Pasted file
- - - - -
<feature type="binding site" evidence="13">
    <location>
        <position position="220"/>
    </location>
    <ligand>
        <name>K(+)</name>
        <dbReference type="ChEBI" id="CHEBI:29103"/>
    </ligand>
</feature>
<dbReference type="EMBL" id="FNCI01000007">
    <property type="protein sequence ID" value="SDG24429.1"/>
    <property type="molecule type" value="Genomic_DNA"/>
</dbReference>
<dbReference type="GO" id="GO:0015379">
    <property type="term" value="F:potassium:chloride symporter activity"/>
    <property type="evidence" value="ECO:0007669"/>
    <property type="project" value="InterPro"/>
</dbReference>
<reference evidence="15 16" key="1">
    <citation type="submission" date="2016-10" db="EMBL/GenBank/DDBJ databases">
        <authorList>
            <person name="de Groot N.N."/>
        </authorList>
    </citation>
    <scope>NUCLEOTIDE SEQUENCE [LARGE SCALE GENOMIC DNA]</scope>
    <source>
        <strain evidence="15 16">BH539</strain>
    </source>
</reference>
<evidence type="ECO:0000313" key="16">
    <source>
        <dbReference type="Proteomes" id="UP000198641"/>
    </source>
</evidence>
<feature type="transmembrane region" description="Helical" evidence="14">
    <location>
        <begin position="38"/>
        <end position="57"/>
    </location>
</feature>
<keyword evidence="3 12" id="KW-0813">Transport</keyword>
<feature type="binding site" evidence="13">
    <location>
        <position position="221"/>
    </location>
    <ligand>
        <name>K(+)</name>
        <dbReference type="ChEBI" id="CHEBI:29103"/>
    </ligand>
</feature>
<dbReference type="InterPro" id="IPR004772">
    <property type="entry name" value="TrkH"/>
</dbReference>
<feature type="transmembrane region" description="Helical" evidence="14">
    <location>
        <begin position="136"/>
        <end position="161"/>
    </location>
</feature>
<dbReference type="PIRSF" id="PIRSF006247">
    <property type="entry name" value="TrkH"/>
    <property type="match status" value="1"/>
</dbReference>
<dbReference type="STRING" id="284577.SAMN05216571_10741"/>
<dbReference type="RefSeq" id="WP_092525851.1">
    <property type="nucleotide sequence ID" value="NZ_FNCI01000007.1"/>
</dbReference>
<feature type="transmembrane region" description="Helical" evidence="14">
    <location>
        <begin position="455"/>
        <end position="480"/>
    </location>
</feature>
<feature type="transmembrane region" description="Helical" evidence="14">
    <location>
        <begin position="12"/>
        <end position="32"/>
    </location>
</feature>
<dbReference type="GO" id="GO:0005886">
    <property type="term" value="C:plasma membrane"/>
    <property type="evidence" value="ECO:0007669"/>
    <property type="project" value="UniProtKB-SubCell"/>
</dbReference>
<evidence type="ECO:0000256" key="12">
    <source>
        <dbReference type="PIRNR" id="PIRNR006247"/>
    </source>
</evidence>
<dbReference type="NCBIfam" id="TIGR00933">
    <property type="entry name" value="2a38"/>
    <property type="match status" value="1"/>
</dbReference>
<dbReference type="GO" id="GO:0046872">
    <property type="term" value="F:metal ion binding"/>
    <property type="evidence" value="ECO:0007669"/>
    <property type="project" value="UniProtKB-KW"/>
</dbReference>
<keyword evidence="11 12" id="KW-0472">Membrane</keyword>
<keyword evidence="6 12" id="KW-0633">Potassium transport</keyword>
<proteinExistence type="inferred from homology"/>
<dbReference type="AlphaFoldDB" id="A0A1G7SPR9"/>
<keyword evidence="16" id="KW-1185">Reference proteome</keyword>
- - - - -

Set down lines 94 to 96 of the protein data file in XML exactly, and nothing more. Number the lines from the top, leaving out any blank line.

<dbReference type="GO" id="GO:0046872">
    <property type="term" value="F:metal ion binding"/>
    <property type="evidence" value="ECO:0007669"/>